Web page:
Which Joe gave his name to ‘sloppy joes’? We look at five interesting sandwiches and their lexical origins.
- ‘During this three-year study interval, peak sea star body temperatures likely reached or exceeded 24 deg C on only 9 dates.’
- ‘The sea star eats other shellfish and can possibly ruin the marine life in Inverloch if these creatures take over.’
- ‘The sea star is perfectly symmetrical, the jelly fish, symmetrical with respect to rotation.’
- ‘The whale's prey includes squid, cuttlefish, herring, and sea stars, or starfish.’
- ‘Predators include sea stars, fish, gastropods, and crustaceans as well as humans.’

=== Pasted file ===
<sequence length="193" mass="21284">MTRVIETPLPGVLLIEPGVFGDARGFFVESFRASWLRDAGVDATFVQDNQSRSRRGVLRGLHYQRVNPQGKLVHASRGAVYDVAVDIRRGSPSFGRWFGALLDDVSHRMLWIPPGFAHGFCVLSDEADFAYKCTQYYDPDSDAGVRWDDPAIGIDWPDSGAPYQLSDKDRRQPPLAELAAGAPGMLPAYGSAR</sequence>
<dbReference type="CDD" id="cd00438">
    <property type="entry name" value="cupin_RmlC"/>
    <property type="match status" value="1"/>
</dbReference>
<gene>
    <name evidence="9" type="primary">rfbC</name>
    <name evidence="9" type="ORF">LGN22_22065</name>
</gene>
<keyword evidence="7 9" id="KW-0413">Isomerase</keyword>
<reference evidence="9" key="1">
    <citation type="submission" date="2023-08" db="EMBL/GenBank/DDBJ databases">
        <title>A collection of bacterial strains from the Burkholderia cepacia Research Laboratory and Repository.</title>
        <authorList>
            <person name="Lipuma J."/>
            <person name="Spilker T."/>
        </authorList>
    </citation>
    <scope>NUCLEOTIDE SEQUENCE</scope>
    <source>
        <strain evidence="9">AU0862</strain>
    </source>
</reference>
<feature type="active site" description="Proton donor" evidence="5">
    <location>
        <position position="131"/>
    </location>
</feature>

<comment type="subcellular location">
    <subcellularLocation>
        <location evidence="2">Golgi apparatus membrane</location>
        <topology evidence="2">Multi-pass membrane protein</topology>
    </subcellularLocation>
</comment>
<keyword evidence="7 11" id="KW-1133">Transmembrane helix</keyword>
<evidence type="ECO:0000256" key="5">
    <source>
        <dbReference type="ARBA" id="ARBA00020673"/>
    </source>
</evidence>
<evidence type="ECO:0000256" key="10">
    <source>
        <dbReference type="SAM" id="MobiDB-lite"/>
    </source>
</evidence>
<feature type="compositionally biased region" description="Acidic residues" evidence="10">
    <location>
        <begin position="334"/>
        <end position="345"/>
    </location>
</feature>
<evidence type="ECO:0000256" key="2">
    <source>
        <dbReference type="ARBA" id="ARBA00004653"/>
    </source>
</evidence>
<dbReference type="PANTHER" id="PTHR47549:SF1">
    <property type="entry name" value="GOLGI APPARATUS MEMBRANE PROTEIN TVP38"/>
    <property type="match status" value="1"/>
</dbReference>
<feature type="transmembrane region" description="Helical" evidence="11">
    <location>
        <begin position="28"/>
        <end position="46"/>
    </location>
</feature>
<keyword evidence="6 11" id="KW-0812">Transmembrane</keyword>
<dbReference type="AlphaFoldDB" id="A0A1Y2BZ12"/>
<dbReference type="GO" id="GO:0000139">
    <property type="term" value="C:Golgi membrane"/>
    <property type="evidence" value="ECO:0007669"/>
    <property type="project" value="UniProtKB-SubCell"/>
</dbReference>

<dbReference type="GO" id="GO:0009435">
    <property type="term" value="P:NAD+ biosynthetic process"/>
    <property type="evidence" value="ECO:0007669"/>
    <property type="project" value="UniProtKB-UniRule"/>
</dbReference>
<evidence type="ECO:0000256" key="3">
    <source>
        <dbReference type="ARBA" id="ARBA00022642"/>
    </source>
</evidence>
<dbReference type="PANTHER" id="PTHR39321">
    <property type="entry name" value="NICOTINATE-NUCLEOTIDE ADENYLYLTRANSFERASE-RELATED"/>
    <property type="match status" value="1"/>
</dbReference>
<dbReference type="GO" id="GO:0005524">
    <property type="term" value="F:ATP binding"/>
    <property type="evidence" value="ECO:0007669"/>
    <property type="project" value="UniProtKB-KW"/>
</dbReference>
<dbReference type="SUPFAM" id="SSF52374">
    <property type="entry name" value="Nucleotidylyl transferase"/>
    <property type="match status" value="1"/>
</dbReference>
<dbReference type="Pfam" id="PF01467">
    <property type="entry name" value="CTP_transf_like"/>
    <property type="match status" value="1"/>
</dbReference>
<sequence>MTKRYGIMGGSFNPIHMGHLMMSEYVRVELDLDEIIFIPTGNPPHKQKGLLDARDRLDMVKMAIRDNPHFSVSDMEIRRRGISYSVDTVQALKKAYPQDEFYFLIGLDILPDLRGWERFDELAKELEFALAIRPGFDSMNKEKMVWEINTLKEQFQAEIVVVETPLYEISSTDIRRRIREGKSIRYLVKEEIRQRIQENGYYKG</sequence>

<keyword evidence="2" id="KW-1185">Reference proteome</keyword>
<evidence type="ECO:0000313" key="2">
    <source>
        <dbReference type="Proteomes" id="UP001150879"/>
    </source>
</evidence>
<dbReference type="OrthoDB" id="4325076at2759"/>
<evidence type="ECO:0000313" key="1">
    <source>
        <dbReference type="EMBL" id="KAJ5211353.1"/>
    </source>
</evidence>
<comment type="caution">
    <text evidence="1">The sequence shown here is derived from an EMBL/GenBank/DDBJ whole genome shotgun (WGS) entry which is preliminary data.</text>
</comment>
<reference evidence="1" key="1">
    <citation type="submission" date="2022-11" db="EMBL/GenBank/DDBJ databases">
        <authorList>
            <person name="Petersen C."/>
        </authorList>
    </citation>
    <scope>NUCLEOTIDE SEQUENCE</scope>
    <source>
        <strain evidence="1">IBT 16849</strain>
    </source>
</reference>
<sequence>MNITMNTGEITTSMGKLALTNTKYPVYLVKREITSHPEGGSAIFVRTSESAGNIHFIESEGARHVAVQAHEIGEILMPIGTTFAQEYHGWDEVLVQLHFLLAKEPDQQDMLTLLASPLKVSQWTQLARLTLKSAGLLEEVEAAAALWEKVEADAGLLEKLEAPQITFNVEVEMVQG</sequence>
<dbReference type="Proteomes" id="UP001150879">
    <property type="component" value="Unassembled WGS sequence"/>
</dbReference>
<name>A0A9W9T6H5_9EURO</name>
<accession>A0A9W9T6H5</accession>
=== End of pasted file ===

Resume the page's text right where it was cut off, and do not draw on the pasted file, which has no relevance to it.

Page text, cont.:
- ‘The mouth leads to the cardiac stomach, which is what the sea star everts to digest its prey.’
We take a look at several popular, though confusing, punctuation marks.
From Afghanistan to Zimbabwe, discover surprising and intriguing language facts from around the globe.
The definitions of ‘buddy’ and ‘bro’ in the OED have recently been revised. We explore their history and increase in popularity.